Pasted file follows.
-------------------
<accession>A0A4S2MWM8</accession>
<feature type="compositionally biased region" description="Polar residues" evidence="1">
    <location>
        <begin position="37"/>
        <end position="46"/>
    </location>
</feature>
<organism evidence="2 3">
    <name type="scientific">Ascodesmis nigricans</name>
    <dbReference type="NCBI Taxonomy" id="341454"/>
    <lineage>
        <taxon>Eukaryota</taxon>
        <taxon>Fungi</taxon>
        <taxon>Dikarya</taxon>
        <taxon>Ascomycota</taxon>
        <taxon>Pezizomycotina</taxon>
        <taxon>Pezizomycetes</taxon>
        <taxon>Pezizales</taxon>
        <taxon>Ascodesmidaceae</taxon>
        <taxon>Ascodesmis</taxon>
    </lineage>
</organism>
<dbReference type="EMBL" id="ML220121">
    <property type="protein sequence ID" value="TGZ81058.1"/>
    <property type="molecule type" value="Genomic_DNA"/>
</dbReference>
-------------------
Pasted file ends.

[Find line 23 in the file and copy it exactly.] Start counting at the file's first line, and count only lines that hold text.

<dbReference type="EMBL" id="ML220121">